8 Outline Background Trends in child well-being in the UK Comparison of child well-being in the EU Conclusion

9 Getting better Income poverty and % children in workless families Health: IMR, accidental deaths, reported health, use of contraceptives, suicides. Childcare and out of school places Education: qualifications, NEET, Truancy, Key Stage 2 and 3, school exclusions Housing conditions

10 No change Health: Child mortality, infectious diseases, risky sexual behaviour, teenage conceptions, self reported long standing illness Playing sport Youth crime Drug use Key stage 1

11 Getting worse Still births, class dispersion in IMR, low birth weight, vaccination, STDs, asthma, diabetes, alcohol, obesity, conduct disorders Play Long term looked after Girls offending Child homelessness

12 Outline Background Trends in child well-being in the UK Comparison of child well-being in the EU Conclusion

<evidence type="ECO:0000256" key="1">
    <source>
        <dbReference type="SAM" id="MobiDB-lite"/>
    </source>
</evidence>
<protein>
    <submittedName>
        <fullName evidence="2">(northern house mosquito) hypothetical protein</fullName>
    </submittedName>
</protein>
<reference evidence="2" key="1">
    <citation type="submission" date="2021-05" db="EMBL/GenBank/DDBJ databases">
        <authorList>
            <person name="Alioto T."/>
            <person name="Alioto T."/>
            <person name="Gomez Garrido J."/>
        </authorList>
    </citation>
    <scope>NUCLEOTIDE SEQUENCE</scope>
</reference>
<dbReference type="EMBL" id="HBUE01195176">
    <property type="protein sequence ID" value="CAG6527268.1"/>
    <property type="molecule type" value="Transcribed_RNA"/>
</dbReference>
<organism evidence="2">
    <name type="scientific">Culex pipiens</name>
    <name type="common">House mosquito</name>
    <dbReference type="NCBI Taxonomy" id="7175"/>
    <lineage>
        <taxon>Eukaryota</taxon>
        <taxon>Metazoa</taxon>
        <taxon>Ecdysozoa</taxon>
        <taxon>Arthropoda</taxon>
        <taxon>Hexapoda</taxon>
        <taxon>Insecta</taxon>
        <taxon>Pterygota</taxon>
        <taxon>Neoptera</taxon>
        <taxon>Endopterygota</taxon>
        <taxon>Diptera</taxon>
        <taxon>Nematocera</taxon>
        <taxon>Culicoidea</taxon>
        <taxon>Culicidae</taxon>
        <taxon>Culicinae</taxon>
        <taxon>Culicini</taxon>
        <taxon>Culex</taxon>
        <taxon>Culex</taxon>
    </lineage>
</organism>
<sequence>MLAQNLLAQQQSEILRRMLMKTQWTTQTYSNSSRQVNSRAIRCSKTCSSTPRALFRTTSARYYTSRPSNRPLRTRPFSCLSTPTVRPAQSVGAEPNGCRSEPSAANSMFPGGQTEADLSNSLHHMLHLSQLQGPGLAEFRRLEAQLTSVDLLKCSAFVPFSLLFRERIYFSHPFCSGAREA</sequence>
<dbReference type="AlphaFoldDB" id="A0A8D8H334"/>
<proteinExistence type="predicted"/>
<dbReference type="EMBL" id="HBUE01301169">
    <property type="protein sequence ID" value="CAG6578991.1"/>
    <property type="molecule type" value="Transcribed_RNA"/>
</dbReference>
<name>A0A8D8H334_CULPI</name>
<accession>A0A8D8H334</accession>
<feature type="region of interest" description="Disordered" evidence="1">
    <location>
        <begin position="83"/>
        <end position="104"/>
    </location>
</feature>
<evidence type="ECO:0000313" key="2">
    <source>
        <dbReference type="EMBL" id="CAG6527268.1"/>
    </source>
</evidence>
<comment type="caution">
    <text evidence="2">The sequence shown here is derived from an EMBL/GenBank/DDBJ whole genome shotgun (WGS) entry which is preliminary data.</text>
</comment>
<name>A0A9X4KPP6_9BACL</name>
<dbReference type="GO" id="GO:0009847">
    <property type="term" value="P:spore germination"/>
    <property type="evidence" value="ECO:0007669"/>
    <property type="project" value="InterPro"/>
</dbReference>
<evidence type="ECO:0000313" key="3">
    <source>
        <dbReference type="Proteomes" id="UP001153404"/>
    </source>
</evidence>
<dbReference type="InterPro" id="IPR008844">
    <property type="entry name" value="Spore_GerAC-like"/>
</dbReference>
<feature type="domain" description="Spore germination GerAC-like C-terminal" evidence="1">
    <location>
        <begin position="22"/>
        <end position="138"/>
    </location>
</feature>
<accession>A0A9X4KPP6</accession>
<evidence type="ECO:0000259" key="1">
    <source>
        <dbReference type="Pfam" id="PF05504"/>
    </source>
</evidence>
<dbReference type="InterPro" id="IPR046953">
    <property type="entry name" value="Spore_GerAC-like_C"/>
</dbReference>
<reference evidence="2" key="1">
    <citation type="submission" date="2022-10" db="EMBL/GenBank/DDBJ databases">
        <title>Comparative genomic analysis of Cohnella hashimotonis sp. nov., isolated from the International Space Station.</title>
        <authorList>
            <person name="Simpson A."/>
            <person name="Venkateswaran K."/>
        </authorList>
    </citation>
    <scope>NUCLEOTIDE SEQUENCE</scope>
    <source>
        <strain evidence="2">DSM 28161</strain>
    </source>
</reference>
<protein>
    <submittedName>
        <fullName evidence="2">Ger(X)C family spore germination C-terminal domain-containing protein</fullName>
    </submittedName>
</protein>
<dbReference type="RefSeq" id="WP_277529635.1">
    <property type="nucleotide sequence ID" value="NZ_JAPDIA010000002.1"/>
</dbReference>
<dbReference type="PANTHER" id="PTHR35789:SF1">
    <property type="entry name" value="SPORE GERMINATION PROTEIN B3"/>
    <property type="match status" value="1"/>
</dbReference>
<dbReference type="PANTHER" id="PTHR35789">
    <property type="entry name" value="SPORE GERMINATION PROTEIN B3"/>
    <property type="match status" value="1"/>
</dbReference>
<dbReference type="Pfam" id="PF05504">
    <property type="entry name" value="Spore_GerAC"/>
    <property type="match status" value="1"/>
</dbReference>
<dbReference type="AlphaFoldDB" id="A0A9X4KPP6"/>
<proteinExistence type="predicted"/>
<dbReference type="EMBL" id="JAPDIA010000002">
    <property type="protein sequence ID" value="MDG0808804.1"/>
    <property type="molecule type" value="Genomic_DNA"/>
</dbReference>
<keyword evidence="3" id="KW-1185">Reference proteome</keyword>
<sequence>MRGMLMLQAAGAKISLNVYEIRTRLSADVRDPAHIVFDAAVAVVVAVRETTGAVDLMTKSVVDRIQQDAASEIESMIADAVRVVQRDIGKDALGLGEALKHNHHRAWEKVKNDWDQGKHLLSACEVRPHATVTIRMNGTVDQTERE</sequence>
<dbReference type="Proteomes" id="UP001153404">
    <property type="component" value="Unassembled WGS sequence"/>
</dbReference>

13 Conceptualisation of child well-being Multi-dimensional approach Based on childrens rights as outlined in the UN CRC Drawing on national and multi-national experiences in indicator development

14 Data Sources I: Surveys WHO Health Behaviour of School Aged Children (HBSC) 36 countries at 2001 Programme for International Student Assessment (PISA) 32 countries at 2000, 41 at 2003 European Social Survey (ESS) 22 countries at 2002 Citizenship and Education Survey (CIVED) 28 countries at 1999 and EUYOUPART (2005) European School Survey Project on Alcohol and other Drugs (ESPAD) 26 countries at 2003 European Quality of Life Survey (EQLS) 28 countries at 2003

15 Data Sources II: Series WHO mortality data base , all countries except DK & CY World Bank World Development Indicators 2003, all countries OECD (2004) Education at a Glance, 2002 data Eurostat (2003) Population and Social Conditions Eurostat (2004) Labour Force Survey World Bank (2002) Health, Nutrition and Population Data

16 Structure 51 variables organised into 23 domains making 8 clusters Material situation Housing Health Subjective well-being Education Childrens relationships Civic Participation Risk and safety

17 Overall child well-being

18 Child well-being by child poverty R=-0.55